Boudu Saved From Drowning
(Criterion, 1932) D: Jean Renoir,w/ Michel Simon, Charles Granval. Rating: NNNNN
A Parisian bookseller pulls a tramp from the Seine and takes him into his home, but the tramp isn't grateful, cute or tameable. He lurches through the bourgeois household like a force of nature, sometimes funny, sometimes frightening, always disruptive. Boudu is no simple satire on bourgeois society. That would be too easy and too one-sided for director Jean Renoir, who mixes folly and nobility.
Criterion has assembled an outstanding set of extras and experts to examine Boudu, and the opinions vary widely he's a critique of liberalism, a Dionysian figure in an Apollonian world; he's chaos, nature, the id. Amidst all this opinion is one highly unusual and useful extra, a guided tour of the film's Paris locations in light of the city's social history and structure. It adds an important dimension that would otherwise be lost on a non-Parisian viewer.
Renoir, in his introduction, says the film is a vehicle for actor Michel Simon. It's a great vehicle, infinitely re-watchable, and Simon gives one of cinema's greatest performances, crashing through the formal compositions using the techniques of what's almost slapstick comedy, applied to a very different end.
Extras Archival Renoir introduction, 1967 Renoir interview, French TV conversation with director Eric Rohmer and critic Jean Douchet, interview with director Jean-Pierre Gorin, interactive Paris map featuring film's locations, critical essay. Pillarboxed. French soundtrack. English subtitles.
The Hitchhiker's Guide To The Galaxy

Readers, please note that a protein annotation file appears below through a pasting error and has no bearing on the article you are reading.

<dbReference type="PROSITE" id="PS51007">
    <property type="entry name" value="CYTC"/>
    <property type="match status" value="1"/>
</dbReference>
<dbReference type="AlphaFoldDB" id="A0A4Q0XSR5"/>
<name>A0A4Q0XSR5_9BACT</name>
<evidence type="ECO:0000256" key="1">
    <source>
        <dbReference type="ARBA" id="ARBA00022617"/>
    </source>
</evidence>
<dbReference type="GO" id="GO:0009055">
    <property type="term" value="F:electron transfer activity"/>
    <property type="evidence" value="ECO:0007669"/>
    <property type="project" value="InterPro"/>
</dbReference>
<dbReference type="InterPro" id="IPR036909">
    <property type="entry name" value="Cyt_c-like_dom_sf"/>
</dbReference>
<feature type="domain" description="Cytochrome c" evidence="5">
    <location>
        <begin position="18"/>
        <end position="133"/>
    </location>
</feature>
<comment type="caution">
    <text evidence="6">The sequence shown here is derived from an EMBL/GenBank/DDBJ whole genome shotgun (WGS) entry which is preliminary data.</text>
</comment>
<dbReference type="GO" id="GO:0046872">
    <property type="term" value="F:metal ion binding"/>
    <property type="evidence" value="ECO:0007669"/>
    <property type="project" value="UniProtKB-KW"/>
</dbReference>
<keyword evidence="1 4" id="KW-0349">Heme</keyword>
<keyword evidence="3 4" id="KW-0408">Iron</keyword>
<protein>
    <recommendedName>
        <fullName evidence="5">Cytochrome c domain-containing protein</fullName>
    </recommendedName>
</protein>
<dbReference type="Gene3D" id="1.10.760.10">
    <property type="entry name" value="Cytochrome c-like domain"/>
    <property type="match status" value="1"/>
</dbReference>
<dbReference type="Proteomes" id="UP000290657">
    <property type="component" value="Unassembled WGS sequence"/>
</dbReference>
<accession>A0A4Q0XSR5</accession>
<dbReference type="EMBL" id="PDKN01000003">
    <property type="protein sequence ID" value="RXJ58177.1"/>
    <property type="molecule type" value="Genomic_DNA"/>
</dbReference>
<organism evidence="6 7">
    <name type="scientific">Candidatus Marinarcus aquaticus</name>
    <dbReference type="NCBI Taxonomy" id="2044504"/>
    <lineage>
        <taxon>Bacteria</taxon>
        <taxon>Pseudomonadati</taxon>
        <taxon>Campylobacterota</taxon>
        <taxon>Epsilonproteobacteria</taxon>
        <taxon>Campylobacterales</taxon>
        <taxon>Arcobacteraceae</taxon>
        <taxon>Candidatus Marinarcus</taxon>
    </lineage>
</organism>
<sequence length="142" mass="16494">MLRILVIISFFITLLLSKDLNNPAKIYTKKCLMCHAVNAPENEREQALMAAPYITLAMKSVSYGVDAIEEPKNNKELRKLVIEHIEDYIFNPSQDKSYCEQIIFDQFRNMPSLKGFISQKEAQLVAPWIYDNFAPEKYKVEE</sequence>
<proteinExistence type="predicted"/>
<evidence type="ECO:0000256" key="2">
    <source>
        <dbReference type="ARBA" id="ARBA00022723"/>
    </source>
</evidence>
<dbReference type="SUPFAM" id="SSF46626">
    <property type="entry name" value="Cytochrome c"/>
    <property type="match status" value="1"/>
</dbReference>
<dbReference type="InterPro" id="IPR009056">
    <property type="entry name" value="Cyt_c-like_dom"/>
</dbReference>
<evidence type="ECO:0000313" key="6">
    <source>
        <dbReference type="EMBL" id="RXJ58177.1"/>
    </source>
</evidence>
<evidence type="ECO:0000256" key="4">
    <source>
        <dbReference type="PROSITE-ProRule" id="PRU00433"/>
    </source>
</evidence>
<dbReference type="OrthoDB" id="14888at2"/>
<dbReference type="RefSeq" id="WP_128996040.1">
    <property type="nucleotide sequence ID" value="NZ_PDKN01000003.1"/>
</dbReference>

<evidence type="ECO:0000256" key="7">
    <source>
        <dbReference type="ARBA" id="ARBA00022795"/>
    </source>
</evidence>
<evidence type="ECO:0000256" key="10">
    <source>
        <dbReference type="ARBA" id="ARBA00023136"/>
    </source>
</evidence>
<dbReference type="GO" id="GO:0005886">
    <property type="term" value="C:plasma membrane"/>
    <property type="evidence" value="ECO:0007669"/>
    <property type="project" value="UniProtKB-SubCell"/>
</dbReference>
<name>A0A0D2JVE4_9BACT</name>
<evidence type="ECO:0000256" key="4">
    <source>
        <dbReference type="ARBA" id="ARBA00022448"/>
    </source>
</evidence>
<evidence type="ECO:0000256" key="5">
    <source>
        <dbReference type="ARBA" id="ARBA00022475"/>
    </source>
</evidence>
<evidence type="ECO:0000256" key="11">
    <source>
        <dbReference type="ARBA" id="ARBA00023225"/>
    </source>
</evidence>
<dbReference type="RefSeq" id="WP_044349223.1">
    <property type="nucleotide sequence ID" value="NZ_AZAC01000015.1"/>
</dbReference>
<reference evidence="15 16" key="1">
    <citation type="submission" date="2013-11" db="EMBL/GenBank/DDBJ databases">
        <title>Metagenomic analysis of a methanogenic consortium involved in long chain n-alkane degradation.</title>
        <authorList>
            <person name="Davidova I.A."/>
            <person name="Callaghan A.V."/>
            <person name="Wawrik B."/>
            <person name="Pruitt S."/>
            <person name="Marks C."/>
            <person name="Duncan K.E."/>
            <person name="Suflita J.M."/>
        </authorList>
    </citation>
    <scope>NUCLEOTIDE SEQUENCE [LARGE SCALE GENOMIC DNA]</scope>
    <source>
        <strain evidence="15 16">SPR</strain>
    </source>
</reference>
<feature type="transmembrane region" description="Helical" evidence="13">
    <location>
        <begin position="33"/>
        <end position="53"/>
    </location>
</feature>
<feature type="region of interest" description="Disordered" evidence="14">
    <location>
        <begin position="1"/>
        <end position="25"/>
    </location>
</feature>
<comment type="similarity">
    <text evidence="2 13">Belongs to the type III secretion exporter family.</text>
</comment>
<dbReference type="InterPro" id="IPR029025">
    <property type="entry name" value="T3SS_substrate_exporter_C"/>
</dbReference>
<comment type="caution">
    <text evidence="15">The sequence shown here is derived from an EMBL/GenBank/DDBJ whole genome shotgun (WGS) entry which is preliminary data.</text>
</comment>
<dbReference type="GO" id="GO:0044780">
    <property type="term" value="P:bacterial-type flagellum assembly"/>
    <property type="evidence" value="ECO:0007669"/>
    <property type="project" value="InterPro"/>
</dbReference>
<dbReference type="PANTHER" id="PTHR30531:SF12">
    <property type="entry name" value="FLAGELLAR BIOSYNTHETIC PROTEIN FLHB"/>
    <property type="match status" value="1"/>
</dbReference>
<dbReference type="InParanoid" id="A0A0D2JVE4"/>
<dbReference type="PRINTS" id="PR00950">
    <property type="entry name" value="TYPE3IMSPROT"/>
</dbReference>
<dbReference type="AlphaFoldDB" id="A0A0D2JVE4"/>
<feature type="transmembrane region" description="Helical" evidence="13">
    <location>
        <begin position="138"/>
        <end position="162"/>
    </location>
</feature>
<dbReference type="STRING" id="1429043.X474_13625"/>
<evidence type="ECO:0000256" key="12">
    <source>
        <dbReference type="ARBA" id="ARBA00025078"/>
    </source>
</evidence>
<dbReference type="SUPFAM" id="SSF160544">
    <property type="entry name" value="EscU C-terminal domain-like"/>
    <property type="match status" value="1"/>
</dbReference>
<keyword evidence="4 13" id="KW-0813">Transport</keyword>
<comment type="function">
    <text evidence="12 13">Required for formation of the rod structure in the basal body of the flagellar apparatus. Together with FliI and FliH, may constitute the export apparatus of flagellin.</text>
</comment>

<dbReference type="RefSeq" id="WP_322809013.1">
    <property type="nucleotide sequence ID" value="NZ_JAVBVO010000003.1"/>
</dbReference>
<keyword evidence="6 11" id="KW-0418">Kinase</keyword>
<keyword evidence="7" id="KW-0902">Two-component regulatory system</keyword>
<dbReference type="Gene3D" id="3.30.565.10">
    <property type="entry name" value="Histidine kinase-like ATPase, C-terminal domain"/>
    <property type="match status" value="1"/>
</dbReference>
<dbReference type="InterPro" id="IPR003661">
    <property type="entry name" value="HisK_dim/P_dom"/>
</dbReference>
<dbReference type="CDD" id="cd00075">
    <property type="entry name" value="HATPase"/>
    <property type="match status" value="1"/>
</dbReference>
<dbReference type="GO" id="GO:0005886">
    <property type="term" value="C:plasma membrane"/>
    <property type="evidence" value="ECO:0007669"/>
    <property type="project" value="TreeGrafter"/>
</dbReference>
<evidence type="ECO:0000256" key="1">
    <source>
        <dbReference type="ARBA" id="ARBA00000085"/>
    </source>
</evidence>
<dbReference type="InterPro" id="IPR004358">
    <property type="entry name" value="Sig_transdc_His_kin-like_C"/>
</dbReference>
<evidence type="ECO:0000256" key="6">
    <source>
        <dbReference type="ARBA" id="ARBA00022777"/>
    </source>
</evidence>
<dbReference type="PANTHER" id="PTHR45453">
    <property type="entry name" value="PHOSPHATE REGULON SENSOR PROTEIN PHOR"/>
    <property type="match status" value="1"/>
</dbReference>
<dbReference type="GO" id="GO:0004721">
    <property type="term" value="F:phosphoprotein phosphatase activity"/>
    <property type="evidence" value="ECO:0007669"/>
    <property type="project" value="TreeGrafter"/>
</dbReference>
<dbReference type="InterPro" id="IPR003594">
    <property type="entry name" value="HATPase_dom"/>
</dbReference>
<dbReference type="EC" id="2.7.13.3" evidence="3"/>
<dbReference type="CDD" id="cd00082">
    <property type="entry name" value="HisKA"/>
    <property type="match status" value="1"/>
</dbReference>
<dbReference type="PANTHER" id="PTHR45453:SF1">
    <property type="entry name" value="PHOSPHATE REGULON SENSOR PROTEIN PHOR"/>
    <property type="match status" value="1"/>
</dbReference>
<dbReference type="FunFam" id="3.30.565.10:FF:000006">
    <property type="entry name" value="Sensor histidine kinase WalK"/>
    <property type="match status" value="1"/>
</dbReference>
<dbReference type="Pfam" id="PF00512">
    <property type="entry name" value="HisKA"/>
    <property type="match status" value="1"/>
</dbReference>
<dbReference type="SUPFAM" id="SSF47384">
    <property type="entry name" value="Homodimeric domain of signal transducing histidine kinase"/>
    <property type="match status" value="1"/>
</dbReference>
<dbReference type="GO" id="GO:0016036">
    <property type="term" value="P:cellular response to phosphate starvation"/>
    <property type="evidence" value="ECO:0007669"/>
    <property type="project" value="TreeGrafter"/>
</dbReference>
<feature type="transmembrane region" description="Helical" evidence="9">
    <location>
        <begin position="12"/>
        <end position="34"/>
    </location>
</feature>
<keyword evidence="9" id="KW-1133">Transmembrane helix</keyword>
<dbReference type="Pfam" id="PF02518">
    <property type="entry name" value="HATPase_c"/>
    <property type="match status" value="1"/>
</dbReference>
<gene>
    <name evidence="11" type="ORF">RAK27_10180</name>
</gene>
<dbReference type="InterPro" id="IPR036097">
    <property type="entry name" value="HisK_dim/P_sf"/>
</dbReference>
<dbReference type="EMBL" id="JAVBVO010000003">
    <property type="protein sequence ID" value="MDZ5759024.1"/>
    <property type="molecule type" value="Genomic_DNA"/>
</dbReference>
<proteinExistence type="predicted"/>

(2005, Disney) D: Garth Jennings, w/ Martin Freeman, Mos Def. Rating: NNN
This pleasant light comedy captures some of the feel of Douglas Adams's original novel and BBC mini-series but seldom rises to their level of inspired lunacy. Purists may blame the new material, not realizing it was written and/or approved by Adams himself, as commentator Sean Solle tells us in a rare sober remark in a pair of commentaries notable mainly for their giddiness. Adams's earlier versions of The Guide tend toward a vision of transcendent acceptance of life's ups and downs. Though this version pays lip service to that idea, it ultimately offers a conventional and far less powerful optimism.
The plot hasn't changed: Earth gets destroyed to make way for an interstellar bypass as pyjama'd everyman Arthur Dent (Martin Freeman) is launched into space with his buddy Ford Prefect (Mos Def). They end up on a quest to find the big question to which the answer is "42." This time out, they're pursued by Vogons, dreary cosmic bureaucrats who supply a bit of narrative drive.
It also features several of Adams's most loved set-pieces, including the philosophical plunge of the sperm whale and the mass exodus of the dolphins. But first-time feature director Garth Jennings doesn't quite have the rhythms for comedy, so potentially brilliant moments remain ordinary.
He also seems unaware that self-consciousness kills comedy. His actors mug and prance to show what a hilariously good time they're having. The worst is Sam Rockwell, who plays Zaphod Beeblebrox like he's Sammy Hagar as a surfer dude. There's just no way to buy that as the epitome of cool that Beeblebrox is supposed to be.
But Freeman and the supporting cast know enough to play it straight. John Malkovich is wonderfully creepy as a cult leader, and Bill Nighy's Slartibartfast is an exquisite study in perpetual embarrassment.